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Archive for July, 2011

Not a Fib

July 21, 2011 Leave a comment

“The divine name that is explicitly associated with [the Abrahamic covenant] is ‘êl šadday. Its sign is the circumcision” (The Oxford Study Bible, page 154).

Does not the word Shaddai mean God’s breast? How strange that God would give Abraham this explicitly feminine name to call her, and then ask him to respond with an explicitly masculine sign. I don’t know, maybe not so strange. Read more…

Sterile Gloves

July 21, 2011 Leave a comment

I don’t like it when people write about the gods and myths of this or that time and place with a tone of superiority, intellectual distance and essential disbelief. Why should I trust anything they have to say? They’re trying to hand me something while refusing to touch it. I don’t need their sterile gloves.

The Hebrews’ Book

July 21, 2011 Leave a comment

It seems that so much of biblical interpretation in the early church was an attempt by Christians to find themselves in the Hebrew Bible. To prove it a mirror in which their reflection was clear, a prophecy of self, a validation of their belonging. What does a relationship with this text look like if that’s not your attempt? Do you still belong if you allow it to be only itself? Can you have a friendship with someone and still let them have their own life? Must you continue to tell them that only in having become your friend have they fulfilled their identity in this world?

I am interested in a friendship of freedom.

Whose Scriptures Are They?

July 12, 2011 2 comments

Reading this article – “Biblical Interpretation in the Early Church” (Oxford Study Bible, pages 129-140) – I’m struck by how hard these particular early Christians were working to justify the cognitive dissonance engendered by the fact that they had appropriated the heritage of the Jews without actually converting, submitting, to Judaism. The points that get me are these: Read more…

New v. Old

July 11, 2011 Leave a comment

“…in the early second century, some Christians believed that if you could not find a teaching in the ‘charters’ of the Old Testament, you should not believe it in the gospel” (Oxford Study Bible, page 129).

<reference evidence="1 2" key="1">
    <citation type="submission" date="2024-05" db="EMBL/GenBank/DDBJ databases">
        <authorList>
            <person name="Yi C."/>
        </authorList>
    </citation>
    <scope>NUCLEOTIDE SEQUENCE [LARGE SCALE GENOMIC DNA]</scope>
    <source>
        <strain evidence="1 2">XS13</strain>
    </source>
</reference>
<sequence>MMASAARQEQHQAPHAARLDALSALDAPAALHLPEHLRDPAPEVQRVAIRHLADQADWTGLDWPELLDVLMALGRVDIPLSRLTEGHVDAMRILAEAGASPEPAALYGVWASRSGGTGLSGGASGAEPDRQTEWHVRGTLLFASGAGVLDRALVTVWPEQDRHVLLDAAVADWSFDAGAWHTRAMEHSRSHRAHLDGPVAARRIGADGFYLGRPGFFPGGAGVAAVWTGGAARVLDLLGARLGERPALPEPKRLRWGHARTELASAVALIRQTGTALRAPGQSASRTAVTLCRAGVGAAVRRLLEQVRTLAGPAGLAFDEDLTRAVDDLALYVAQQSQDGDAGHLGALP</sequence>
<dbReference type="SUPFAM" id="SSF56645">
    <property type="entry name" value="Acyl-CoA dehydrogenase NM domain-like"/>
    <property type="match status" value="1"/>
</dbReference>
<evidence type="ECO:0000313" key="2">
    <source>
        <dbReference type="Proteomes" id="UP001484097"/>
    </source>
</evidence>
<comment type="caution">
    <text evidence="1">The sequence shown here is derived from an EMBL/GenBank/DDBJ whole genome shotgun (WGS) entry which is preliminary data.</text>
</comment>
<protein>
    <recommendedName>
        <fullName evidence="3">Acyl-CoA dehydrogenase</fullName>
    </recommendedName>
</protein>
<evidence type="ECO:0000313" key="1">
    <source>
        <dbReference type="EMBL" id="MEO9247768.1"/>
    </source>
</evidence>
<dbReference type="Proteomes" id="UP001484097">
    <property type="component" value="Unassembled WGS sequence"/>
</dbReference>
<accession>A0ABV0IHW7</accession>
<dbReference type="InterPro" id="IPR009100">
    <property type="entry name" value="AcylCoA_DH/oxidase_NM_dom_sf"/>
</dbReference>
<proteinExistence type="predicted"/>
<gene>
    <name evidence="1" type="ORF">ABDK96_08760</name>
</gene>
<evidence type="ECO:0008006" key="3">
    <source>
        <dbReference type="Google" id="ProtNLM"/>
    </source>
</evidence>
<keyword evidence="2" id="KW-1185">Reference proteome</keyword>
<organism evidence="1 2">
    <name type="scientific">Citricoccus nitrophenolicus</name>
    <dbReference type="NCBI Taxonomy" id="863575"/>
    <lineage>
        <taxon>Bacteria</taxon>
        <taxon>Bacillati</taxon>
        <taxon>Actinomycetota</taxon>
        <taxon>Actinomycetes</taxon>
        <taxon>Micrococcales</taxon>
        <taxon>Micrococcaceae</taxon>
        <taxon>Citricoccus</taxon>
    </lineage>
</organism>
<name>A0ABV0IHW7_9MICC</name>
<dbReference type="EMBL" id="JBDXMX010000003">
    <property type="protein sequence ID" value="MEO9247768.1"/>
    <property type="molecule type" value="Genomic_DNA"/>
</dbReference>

Funny, because in my undergrad class on hermeneutics, I remember them saying the exact opposite. The culture of interpretation has changed such that if you can’t find it in the New, you can or should discount it in the Old. (Or at least, take it with a large grain of salt.) What a transformation. What a revolution, in the literal sense.

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Sola Scriptura Sadducees

July 11, 2011 Leave a comment

“Sadducees, a group notorious for its refusal to acknowledge the binding validity of any religious custom not explicitly ordained in Scripture” (Oxford Study Bible, page 123), remind me of extreme evangelicals in this respect. This is ironic, because those same evangelicals talk about the Sadducees in Sunday School with an air of rejection. I don’t remember being told as a child why the Sadducees were wrong. Could it be in part because of their sola scriptura stance?

That’s a silly question. In any case, limiting the possibilities of your practice to what happens to have been written down by others who observed no such limitation is like putting hobbles on the donkey before leading it out to pasture.

Christianity was Young Once

July 11, 2011 Leave a comment

“The oldest surviving document delineating regulations for church life… usually goes by the title The Didache…. After establishing ethical expectations for the community, The Didache then prescribes the proper performance of Christian rituals, establishes rules for the community organization and discipline, and concludes with apocalyptic prophecies” (Oxford Study Bible, page 119).

I find this compelling. Today, Christianity is a tradition two thousand years old, with all the inertia, the generational ancestry of practice, that one could need. Today, I consider ways to transform or even recreate my tradition, and balk in the doorway because one person does not have the weight to create that kind of inertia: the kind it would take to affect the direction of such a force.

But once, Christianity was young. Once, they wrote a document defining what it looked like, because it was new and had no inertia, no ancestry, no established practice.

I suppose we have permission to do so again. I suppose what will last is what resonates, and continues to resonate, with those who encounter it.